Weight (?), n. [OE. weght, wight, AS. gewiht; akin to D. gewigt, G. gewicht, Icel. vaett, Sw. vigt, Dan. vaegt. See Weigh, v. t.]

1.

The quality of being heavy; that property of bodies by which they tend toward the center of the earth; the effect of gravitative force, especially when expressed in certain units or standards, as pounds, grams, etc.

Weight differs from gravity in being the effect of gravity, or the downward pressure of a body under the influence of gravity; hence, it constitutes a measure of the force of gravity, and being the resultant of all the forces exerted by gravity upon the different particles of the body, it is proportional to the quantity of matter in the body.

2.

The quantity of heaviness; comparative tendency to the center of the earth; the quantity of matter as estimated by the balance, or expressed numerically with reference to some standard unit; as, a mass of stone having the weight of five hundred pounds.

For sorrow, like a heavy-hanging bell, Once set on ringing, with his own weight goes. Shak.

3.

Hence, pressure; burden; as, the weight of care or business.

"The weight of this said time."

Shak.

For the public all this weight he bears. Milton.

[He] who singly bore the world's sad weight. Keble.

4.

Importance; power; influence; efficacy; consequence; moment; impressiveness; as, a consideration of vast weight.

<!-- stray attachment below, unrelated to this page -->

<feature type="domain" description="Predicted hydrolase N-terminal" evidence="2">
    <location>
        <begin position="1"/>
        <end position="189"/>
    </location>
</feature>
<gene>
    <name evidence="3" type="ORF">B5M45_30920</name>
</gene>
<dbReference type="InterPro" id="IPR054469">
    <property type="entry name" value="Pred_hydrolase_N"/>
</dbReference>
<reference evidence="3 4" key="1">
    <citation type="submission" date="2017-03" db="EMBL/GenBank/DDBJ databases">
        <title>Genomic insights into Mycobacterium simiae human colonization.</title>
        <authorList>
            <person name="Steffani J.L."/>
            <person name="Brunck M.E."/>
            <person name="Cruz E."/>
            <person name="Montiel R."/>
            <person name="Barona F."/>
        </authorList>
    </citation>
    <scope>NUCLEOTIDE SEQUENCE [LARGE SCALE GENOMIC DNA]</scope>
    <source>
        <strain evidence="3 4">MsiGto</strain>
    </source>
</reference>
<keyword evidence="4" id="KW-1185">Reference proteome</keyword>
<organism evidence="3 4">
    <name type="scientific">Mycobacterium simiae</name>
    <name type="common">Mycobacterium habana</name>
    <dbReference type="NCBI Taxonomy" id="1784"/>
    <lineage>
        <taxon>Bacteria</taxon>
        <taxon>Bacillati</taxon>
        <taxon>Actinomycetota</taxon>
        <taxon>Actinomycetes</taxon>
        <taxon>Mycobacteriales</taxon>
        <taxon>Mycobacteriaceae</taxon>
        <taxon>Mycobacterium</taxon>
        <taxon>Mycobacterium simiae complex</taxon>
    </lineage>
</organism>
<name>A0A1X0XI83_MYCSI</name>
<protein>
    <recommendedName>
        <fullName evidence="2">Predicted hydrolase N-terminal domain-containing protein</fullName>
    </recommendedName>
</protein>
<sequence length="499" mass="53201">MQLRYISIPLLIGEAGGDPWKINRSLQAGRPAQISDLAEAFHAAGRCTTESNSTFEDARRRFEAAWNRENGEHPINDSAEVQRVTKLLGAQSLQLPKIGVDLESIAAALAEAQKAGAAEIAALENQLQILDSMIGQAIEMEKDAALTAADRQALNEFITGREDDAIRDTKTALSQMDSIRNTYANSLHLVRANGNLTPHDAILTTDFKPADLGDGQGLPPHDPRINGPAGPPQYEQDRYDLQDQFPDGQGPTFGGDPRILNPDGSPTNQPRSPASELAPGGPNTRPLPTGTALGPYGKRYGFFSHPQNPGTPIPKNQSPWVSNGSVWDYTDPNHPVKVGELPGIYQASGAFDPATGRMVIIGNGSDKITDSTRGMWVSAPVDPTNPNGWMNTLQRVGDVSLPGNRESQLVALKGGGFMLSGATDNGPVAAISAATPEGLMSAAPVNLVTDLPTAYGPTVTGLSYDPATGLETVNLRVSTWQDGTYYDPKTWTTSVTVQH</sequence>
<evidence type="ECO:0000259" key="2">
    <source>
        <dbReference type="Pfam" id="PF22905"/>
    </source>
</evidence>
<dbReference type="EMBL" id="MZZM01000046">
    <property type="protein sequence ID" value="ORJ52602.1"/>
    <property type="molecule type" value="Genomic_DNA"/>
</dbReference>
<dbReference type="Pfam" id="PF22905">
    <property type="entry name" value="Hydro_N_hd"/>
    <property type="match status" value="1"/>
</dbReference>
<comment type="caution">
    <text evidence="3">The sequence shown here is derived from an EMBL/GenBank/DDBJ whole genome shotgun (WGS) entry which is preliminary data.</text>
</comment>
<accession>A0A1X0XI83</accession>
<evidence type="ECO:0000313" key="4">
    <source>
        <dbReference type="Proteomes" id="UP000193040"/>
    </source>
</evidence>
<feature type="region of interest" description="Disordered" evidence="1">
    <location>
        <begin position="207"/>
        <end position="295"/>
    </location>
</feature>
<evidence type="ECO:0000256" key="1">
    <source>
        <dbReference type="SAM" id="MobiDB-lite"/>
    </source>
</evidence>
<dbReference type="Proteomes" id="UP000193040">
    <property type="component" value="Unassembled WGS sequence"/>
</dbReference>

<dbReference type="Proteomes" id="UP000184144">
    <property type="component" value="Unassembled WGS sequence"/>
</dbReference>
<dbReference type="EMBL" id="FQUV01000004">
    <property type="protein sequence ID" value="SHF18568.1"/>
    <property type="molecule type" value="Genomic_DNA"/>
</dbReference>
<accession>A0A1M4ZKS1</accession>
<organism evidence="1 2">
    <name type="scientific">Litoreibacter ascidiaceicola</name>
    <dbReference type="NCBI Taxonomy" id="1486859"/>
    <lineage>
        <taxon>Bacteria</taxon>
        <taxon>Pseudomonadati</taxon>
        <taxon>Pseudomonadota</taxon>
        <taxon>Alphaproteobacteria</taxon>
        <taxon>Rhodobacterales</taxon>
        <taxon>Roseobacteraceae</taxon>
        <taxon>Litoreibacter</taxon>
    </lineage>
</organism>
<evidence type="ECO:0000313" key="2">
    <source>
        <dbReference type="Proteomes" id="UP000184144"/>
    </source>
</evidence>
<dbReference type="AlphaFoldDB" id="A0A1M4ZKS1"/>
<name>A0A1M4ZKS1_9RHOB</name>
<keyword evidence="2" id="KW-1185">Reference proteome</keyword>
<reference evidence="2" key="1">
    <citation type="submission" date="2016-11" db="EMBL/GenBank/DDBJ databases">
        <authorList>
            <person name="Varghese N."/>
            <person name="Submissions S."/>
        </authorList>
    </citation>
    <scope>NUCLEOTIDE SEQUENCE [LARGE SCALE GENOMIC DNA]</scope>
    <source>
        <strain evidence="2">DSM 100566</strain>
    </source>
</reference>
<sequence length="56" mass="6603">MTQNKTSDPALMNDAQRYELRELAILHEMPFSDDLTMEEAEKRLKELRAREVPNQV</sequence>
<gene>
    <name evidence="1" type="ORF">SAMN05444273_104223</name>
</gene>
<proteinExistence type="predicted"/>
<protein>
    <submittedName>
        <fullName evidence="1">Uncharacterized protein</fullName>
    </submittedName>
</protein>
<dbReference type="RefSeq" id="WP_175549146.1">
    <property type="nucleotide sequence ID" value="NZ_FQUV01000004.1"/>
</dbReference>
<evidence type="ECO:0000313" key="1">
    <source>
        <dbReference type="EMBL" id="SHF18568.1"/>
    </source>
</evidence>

In such a point of weight, so near mine honor. Shak.

5.

A scale, or graduated standard, of heaviness; a mode of estimating weight; as, avoirdupois weight; troy weight; apothecaries' weight.

6.

A ponderous mass; something heavy; as, a clock weight; a paper weight.

A man leapeth better with weights in his hands. Bacon.

7.

A definite mass of iron, lead, brass, or other metal, to be used for ascertaining the weight of other bodies; as, an ounce weight.

8. Mech.

The resistance against which a machine acts, as opposed to the power which moves it.

[Obs.]

Atomic weight. Chem. See under Atomic, and cf. Element. -- Dead weight, Feather weight, Heavy weight, Light weight, etc. See under Dead, Feather, etc. -- Weight of observation Astron. & Physics, a number expressing the most probable relative value of each observation in determining the result of a series of observations of the same kind.

Syn. -- Ponderousness; gravity; heaviness; pressure; burden; load; importance; power; influence; efficacy; consequence; moment; impressiveness.

 

© Webster 1913.


Weight, v. t. [imp. & p. p. Weighted; p. pr. & vb. n. Weighting.]

1.

To load with a weight or weights; to load down; to make heavy; to attach weights to; as, to weight a horse or a jockey at a race; to weight a whip handle.

The arrows of satire, . . . weighted with sense. Coleridge.

2. Astron. & Physics

To assign a weight to; to express by a number the probable accuracy of, as an observation. See Weight of observations, under Weight.

 

© Webster 1913.


Weight, v. t. (Dyeing)

To load (fabrics) as with barite, to increase the weight, etc.

 

© Webster 1913